I would assume that you would probably pay slightly more overall, and that what you're buying is predictability / reduced risk. So it's really a question about your finances. If heating oil prices do spike, could you deal with it, or would you be totally screwed? That kind of thing.
posted by hattifattener at 1:29 PM on September 11, 2010


Persistent tight supply and production declines in some oil producing nations is likely to continue to exert upward pressure on oil prices. But the increasing likelihood of a double dip recession might cause prices to fall. But a cold winter might negate whatever effect a recession might have. Etc. No one here has a crystal ball. Roll the dice.
posted by Crotalus at 3:22 PM on September 11, 2010


You could put the $130 in a savings account or something.... if prices rise, you'll have something to lessen the blow a bit; if they don't, you'll still have $130.
posted by itheearl at 3:24 PM on September 11, 2010


Hmmm...the reason I asked how much you used last year is to plug it into this equation:

$ of cap / number of gallons used = how much to add on to the cap price to get the real price per gallon.

the average home uses 800-1200 gal a year, but of course it does depend on the square footage, efficiency of your burner, number of occupants, etc. if we figure on 1000:

130/1000 = .13, so you add .13 to the 3.299 = 3.429, which is higher than all of your prices last year.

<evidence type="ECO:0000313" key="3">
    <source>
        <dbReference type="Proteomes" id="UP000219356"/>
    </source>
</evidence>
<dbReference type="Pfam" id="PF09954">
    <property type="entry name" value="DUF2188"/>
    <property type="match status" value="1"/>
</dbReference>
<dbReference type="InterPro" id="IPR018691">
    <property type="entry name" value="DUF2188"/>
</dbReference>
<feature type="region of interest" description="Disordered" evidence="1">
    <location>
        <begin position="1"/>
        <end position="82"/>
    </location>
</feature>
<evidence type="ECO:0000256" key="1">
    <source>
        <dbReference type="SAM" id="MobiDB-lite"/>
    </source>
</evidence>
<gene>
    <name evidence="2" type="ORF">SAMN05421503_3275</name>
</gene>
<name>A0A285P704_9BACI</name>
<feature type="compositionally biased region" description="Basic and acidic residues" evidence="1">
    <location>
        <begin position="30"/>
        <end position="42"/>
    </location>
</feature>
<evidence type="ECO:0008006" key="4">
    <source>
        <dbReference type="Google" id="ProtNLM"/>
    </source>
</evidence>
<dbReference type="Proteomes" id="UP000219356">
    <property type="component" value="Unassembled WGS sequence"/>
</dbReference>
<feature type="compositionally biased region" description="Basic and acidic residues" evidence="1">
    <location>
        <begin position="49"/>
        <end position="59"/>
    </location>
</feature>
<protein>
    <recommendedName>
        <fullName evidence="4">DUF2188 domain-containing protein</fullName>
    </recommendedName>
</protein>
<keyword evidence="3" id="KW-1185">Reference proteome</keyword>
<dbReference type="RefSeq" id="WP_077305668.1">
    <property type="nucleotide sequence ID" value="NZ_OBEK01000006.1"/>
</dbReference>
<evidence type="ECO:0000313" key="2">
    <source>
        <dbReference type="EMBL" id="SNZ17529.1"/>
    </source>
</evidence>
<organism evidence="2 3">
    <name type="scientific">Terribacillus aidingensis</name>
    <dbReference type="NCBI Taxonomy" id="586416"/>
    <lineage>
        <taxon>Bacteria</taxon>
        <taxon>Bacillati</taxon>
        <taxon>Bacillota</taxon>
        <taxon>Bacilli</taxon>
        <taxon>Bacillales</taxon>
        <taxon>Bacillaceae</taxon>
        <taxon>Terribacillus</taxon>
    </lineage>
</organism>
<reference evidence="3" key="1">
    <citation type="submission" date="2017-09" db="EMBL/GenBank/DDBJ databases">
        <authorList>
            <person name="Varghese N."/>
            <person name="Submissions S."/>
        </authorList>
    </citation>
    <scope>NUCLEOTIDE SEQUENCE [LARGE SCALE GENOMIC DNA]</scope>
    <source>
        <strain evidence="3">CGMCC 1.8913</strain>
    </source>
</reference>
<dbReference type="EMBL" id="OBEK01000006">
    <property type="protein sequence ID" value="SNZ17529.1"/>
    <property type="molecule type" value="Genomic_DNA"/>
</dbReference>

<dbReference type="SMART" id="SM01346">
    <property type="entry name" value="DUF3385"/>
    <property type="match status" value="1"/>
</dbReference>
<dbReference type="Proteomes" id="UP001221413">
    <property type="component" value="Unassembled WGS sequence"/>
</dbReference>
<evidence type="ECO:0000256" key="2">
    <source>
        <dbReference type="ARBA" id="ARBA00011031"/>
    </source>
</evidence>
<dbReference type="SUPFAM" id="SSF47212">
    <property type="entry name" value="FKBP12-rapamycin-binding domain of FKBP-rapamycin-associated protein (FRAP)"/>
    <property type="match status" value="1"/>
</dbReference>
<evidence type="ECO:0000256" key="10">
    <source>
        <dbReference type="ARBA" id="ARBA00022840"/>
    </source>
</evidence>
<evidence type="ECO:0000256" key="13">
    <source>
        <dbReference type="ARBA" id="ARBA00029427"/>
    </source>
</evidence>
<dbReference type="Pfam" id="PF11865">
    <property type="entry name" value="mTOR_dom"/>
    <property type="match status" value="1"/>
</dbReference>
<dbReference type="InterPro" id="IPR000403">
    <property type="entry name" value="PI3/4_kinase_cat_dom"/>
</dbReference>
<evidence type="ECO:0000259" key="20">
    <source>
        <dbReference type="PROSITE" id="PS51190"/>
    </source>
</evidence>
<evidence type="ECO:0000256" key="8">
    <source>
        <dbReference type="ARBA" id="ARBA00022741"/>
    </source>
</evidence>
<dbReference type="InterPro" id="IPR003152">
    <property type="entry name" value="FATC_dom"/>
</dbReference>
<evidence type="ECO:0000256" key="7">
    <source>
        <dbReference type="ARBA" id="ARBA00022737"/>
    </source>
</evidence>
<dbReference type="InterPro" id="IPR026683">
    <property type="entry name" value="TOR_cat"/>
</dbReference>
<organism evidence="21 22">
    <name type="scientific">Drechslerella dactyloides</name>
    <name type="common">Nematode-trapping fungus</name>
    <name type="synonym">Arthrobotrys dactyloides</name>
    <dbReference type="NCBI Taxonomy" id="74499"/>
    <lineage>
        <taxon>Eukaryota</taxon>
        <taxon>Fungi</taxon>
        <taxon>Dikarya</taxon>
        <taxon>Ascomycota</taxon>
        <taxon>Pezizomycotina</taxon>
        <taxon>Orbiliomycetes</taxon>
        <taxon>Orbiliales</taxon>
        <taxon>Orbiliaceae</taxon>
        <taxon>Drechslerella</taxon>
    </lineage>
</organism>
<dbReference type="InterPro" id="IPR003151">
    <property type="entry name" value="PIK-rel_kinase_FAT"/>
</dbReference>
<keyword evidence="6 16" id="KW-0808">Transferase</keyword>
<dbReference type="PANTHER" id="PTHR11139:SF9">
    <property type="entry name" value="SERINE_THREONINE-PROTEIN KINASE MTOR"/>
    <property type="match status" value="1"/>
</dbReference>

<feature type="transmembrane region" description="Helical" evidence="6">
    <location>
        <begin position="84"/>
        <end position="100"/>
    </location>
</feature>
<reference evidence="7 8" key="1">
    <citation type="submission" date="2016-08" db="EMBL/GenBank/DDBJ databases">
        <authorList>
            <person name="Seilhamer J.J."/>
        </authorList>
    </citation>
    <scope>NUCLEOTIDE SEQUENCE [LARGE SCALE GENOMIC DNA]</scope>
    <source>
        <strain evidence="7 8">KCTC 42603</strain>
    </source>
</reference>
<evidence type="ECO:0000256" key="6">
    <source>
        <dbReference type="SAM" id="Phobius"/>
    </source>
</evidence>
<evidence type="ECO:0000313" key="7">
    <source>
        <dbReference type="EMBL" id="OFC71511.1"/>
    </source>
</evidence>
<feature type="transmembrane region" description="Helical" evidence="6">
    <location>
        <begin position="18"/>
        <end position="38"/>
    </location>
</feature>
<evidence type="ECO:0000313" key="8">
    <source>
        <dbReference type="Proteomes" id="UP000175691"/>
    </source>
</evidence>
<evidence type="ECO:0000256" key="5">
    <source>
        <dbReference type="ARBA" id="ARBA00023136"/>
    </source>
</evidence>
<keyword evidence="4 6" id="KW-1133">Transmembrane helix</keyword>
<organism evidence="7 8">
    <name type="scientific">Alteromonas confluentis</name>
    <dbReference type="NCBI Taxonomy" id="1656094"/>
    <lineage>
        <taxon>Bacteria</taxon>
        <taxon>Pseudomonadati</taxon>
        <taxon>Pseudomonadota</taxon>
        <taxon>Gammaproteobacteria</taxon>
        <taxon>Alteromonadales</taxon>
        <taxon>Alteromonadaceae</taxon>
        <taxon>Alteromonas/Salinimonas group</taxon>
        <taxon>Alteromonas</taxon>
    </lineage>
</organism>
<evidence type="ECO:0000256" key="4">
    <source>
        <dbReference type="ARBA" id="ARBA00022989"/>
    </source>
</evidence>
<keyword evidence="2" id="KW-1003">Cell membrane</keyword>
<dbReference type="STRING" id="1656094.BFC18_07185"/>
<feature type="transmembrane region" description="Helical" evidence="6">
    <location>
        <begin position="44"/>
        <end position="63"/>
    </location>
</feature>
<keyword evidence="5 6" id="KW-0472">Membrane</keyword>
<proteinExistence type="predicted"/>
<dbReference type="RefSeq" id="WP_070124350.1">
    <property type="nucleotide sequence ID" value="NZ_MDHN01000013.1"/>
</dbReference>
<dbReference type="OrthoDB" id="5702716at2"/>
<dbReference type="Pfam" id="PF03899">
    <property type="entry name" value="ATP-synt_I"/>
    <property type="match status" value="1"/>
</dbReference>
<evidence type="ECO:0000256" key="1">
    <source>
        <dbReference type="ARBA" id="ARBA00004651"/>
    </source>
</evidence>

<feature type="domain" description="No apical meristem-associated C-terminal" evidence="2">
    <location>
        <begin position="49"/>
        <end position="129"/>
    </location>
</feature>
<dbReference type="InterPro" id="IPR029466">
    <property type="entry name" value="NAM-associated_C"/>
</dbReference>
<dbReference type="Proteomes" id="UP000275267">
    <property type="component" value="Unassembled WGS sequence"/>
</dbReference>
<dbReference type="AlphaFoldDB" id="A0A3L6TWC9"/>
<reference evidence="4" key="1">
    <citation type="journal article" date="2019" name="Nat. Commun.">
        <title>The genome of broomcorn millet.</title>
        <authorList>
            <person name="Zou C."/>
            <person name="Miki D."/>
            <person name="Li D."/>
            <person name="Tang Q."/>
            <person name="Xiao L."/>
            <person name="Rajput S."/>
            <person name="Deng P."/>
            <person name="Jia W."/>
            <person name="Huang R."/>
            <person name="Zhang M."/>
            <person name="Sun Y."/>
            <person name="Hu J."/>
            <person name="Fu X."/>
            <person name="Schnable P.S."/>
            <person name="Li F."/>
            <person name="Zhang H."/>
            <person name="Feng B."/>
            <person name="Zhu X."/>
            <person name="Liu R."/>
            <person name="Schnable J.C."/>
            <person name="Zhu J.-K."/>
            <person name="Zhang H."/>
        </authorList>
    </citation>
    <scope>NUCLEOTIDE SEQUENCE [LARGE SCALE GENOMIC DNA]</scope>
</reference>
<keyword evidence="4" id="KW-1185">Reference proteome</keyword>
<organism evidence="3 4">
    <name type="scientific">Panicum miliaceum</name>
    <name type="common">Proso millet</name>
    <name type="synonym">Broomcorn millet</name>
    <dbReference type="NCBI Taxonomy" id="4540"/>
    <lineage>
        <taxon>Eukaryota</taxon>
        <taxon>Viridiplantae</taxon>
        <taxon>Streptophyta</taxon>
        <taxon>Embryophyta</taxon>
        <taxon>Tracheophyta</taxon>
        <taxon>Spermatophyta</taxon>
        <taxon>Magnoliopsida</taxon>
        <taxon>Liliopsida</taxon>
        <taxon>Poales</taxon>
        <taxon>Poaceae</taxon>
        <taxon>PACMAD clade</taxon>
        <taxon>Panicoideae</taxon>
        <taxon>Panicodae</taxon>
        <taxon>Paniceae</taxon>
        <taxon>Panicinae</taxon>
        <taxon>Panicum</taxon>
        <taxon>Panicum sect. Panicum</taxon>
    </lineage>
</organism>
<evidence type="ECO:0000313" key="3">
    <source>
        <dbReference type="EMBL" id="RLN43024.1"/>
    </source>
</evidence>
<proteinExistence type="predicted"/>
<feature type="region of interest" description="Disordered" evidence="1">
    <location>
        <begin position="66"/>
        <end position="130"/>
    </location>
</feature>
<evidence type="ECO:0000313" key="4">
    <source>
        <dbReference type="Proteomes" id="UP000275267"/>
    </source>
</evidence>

If the three deliveries that you have bills for where the only deliveries you took the whole year, the most you could have taken would be around 700 gal (275 gal tanks have a reserve of about 50 gal, but even if your tank had a smaller reserve, you'd have to be out of fuel or almost out of fuel each time for the deliveries to be more than 235 or so). (I don't know if those were the only three deliveries...)

130/700 = .19, so you add .19 to 3.299 = 3.489.

The more oil you use in the year, the better cap price you're getting, essentially, because you get to split that $130 up over more gallons. Neat, huh?

Overall, my vote would be no, because that's a pretty high cap price on top of a pretty high purchasing fee. Either way it is a gamble.

Best of luck, whatever you decide, and I hope this was at least mildly helpful.
posted by firei at 4:13 PM on September 11, 2010


Why would the heating oil company offer a plan that nets them less money ?
I think they are selling the cap to people who like the idea of a cap. It could happen that the company's forecast of the price is wrong and they will lose money selling caps. So you could buy the cap betting that their forecast is wrong.
posted by llc at 9:55 PM on September 11, 2010